As cliché as it might sound, the rumors do hold some truth: the government has never been more invested in our private lives than they are right now. When you are signing off “yes” for terms and conditions on most apps, you are also giving those apps permission to go through your personal things like photos, messages, and even your location. While this might not be as dangerous as some social media rumors suggest, it is still not exactly . . . comforting.
As a private detective in Oklahoma City, Tinsley Keefe is too familiar with the dangers that lurk online. The terrifying thing is that the threats do not end within social media. For example, websites like FamilyTreeNow contain information on almost all individuals – from current and past addresses, phone numbers and relatives to birthdays, friends, and known aliases. Fortunately, as a private detective in Oklahoma, Tinsley also knows how to protect her privacy online to the best of her physical and digital capability. For starters, she suggests taking precautions on social media.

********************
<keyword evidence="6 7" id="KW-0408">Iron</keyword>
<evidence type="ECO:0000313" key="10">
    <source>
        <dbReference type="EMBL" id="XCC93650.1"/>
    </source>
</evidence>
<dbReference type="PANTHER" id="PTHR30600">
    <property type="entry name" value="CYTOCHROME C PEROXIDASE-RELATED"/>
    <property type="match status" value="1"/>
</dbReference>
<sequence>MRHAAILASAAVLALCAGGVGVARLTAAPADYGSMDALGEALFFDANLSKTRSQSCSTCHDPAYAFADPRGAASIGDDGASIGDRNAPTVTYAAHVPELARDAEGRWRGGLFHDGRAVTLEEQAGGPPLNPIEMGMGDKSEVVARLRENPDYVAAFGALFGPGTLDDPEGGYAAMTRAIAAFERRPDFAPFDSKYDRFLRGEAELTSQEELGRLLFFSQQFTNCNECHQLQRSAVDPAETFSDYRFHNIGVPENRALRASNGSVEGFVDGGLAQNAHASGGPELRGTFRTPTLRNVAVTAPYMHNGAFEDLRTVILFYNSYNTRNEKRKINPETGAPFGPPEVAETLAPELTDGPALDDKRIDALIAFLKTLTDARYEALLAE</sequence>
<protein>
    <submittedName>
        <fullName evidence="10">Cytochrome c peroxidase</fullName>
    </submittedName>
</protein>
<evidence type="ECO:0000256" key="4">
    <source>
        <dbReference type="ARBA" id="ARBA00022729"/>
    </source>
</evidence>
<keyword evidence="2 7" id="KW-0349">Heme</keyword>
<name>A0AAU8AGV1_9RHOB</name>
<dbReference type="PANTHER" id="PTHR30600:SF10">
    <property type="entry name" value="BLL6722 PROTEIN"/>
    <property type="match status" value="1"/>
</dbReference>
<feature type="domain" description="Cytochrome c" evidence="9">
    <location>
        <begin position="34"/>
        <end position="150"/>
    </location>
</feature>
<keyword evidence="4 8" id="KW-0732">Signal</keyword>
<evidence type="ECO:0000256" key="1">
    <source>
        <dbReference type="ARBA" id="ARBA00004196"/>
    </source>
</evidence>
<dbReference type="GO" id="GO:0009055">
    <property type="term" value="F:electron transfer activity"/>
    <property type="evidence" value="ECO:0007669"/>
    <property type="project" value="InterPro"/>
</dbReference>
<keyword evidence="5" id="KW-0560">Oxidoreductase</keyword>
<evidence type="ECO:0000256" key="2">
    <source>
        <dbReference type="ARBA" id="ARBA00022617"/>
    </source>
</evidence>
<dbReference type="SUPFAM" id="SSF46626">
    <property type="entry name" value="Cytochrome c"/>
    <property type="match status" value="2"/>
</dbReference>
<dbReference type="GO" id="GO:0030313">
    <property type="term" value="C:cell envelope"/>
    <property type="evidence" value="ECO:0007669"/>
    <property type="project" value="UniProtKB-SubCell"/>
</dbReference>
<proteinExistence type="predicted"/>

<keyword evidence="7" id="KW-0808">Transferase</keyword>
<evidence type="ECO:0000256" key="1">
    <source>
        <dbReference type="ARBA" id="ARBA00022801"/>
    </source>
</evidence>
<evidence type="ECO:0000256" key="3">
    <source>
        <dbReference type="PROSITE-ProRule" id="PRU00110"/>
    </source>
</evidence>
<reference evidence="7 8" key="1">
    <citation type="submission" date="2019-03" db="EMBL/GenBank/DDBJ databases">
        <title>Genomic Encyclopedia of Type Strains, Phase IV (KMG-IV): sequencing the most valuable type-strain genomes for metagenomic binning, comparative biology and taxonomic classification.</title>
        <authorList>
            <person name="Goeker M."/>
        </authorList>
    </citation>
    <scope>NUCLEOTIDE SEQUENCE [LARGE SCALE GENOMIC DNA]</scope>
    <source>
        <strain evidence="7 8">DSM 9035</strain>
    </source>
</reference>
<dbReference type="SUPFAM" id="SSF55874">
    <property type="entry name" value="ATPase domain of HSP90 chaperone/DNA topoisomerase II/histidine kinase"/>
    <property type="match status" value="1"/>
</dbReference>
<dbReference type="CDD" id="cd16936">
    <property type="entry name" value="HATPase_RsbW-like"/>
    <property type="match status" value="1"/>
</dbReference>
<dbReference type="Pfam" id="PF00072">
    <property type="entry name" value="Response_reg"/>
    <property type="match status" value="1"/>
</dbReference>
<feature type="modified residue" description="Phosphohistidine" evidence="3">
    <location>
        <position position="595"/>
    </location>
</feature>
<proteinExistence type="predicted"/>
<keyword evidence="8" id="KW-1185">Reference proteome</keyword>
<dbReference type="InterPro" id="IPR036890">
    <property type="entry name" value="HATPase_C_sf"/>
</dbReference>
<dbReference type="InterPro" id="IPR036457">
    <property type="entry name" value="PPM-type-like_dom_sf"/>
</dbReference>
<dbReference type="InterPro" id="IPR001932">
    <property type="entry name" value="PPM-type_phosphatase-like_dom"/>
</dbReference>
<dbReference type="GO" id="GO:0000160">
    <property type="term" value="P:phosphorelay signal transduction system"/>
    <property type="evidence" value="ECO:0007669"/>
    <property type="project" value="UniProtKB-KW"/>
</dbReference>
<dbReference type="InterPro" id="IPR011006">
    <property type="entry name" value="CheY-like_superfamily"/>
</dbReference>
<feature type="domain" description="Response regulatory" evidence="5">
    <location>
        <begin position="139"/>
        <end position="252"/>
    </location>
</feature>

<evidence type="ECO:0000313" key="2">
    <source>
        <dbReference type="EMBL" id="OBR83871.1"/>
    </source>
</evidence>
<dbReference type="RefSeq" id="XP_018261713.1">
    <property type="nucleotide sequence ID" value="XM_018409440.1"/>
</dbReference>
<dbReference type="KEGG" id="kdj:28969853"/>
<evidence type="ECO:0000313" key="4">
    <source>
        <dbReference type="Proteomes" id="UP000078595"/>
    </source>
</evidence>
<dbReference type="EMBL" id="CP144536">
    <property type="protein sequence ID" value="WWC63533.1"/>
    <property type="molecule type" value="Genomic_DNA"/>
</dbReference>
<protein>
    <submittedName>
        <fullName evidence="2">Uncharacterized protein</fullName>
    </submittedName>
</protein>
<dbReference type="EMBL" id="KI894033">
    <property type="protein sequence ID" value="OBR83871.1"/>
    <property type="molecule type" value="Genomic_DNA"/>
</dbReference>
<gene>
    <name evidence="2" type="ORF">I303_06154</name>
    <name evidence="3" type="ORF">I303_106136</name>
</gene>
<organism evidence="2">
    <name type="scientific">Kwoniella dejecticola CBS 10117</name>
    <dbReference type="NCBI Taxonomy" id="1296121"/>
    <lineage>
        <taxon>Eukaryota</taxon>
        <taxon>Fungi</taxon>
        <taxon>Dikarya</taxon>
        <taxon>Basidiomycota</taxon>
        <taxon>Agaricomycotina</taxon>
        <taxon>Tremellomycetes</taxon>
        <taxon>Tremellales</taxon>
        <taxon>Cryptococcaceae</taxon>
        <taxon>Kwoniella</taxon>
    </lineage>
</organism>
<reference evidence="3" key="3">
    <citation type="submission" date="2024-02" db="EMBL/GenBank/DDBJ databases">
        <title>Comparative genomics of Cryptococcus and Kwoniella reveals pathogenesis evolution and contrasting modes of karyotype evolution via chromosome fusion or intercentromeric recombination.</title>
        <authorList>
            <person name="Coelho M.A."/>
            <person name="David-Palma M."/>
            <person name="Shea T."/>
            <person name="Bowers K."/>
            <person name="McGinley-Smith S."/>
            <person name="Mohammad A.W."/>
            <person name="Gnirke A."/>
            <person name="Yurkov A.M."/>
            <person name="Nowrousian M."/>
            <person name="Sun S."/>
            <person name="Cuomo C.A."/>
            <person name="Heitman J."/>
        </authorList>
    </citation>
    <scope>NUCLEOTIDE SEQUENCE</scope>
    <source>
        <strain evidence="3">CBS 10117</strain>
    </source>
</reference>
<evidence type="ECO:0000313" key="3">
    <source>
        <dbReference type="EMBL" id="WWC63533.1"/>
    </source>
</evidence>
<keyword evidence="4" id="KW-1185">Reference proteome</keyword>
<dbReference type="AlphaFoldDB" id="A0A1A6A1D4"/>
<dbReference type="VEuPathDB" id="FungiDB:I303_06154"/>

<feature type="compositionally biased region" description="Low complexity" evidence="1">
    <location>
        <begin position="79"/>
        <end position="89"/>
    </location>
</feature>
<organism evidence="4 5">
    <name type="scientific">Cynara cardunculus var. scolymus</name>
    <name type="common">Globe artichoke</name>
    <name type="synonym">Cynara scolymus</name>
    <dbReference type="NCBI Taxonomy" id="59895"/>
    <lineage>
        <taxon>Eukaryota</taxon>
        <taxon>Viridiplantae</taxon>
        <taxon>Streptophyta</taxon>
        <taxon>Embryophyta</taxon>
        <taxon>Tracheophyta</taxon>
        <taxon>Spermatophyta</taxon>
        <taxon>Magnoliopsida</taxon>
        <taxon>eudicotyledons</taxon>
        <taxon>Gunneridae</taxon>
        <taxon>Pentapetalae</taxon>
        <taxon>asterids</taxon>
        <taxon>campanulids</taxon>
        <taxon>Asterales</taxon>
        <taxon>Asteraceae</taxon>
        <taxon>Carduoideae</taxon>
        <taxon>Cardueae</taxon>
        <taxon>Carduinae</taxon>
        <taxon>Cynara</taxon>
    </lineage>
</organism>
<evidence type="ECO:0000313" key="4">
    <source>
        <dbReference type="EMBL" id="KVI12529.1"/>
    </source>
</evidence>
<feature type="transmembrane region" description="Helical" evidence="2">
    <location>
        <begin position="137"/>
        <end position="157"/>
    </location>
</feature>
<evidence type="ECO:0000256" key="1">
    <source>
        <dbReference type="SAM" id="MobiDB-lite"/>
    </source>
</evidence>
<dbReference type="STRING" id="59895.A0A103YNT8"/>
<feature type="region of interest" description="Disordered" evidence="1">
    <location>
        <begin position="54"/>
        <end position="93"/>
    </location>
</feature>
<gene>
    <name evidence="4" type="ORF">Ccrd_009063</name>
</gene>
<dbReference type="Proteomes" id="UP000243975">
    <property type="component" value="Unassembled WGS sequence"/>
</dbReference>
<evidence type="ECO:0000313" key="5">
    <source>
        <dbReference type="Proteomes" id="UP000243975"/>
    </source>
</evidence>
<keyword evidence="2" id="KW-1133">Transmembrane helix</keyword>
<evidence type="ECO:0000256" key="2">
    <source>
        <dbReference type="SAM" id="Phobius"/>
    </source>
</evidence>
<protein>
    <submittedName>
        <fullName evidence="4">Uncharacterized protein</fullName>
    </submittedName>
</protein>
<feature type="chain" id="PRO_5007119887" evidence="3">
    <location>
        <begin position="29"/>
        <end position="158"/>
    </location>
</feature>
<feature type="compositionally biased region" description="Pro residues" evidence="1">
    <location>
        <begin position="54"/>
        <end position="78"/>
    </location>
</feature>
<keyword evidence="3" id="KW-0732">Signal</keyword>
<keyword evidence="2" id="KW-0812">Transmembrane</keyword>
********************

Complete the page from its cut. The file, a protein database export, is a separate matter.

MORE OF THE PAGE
The government is not the only danger that lurks online. If anything, it is one of the minor threats. The biggest thing is protecting against hackers and cyber criminals. Keep your social media profiles private. Do not add people you do not know. Try to keep as much personal information off your profiles as you can – including your current city, phone number, and even your friends. Maximize the shit out of your privacy settings because you can never be too safe.
After a digital barricade is formed on your social media, Tinsley suggests doing an online search of yourself to identify what remaining information can be found. Pulling from her experience as an OKC private detective, Tinsley is all too familiar with how easy it is to find information on individuals online. Delete as many unused profiles as you can, and send in requests to websites like FamilyTreeNow to have any public information removed. After erasing as much of your online presence as possible, move on to to the technical side of things. On your electronic devices, look up instructions on turning off your location for all apps that do not need to use it.
Furthermore, consider deleting apps that require permissions for access to camera, microphone, etc. If you do not use an app, there is no point in having it. While the government does not have the right to invade our privacy, they are not going to stop any time soon. In fact, it will only get worse from here on out. While some argue that we are virtually (and physically) safe from negative effects involving this setback, others cannot be so sure. If they are so quick to invade our privacy to the extent they have so far, what will stop them from prying further? In times like these, Tinsley Keefe stresses that the best thing to do is find your own security and continue fighting the system.